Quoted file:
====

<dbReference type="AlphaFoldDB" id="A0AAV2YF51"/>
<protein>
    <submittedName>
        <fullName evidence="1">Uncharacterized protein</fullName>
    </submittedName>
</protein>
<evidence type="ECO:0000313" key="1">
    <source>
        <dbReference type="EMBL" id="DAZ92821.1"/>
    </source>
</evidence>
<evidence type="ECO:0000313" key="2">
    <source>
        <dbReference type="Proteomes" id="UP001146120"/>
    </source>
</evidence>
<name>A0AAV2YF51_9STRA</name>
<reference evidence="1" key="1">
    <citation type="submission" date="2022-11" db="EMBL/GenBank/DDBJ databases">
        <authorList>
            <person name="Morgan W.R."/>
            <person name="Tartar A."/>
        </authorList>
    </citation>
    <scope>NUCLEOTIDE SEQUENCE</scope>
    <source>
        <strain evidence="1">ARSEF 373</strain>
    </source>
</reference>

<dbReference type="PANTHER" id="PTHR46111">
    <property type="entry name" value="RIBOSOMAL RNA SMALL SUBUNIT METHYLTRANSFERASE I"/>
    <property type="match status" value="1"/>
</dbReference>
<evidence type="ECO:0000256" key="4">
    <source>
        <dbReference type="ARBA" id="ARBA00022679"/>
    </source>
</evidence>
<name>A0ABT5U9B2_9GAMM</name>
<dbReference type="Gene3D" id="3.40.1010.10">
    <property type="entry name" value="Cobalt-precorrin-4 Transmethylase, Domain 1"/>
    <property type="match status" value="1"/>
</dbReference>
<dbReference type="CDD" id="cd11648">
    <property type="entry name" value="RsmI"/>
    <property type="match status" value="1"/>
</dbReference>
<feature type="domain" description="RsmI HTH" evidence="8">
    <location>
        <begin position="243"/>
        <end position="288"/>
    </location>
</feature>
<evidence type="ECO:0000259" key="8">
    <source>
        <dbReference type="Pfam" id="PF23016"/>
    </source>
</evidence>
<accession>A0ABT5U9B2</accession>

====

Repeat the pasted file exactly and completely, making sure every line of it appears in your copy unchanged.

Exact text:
<dbReference type="AlphaFoldDB" id="A0AAV2YF51"/>
<protein>
    <submittedName>
        <fullName evidence="1">Uncharacterized protein</fullName>
    </submittedName>
</protein>
<evidence type="ECO:0000313" key="1">
    <source>
        <dbReference type="EMBL" id="DAZ92821.1"/>
    </source>
</evidence>
<evidence type="ECO:0000313" key="2">
    <source>
        <dbReference type="Proteomes" id="UP001146120"/>
    </source>
</evidence>
<name>A0AAV2YF51_9STRA</name>
<reference evidence="1" key="1">
    <citation type="submission" date="2022-11" db="EMBL/GenBank/DDBJ databases">
        <authorList>
            <person name="Morgan W.R."/>
            <person name="Tartar A."/>
        </authorList>
    </citation>
    <scope>NUCLEOTIDE SEQUENCE</scope>
    <source>
        <strain evidence="1">ARSEF 373</strain>
    </source>
</reference>

<dbReference type="PANTHER" id="PTHR46111">
    <property type="entry name" value="RIBOSOMAL RNA SMALL SUBUNIT METHYLTRANSFERASE I"/>
    <property type="match status" value="1"/>
</dbReference>
<evidence type="ECO:0000256" key="4">
    <source>
        <dbReference type="ARBA" id="ARBA00022679"/>
    </source>
</evidence>
<name>A0ABT5U9B2_9GAMM</name>
<dbReference type="Gene3D" id="3.40.1010.10">
    <property type="entry name" value="Cobalt-precorrin-4 Transmethylase, Domain 1"/>
    <property type="match status" value="1"/>
</dbReference>
<dbReference type="CDD" id="cd11648">
    <property type="entry name" value="RsmI"/>
    <property type="match status" value="1"/>
</dbReference>
<feature type="domain" description="RsmI HTH" evidence="8">
    <location>
        <begin position="243"/>
        <end position="288"/>
    </location>
</feature>
<evidence type="ECO:0000259" key="8">
    <source>
        <dbReference type="Pfam" id="PF23016"/>
    </source>
</evidence>
<accession>A0ABT5U9B2</accession>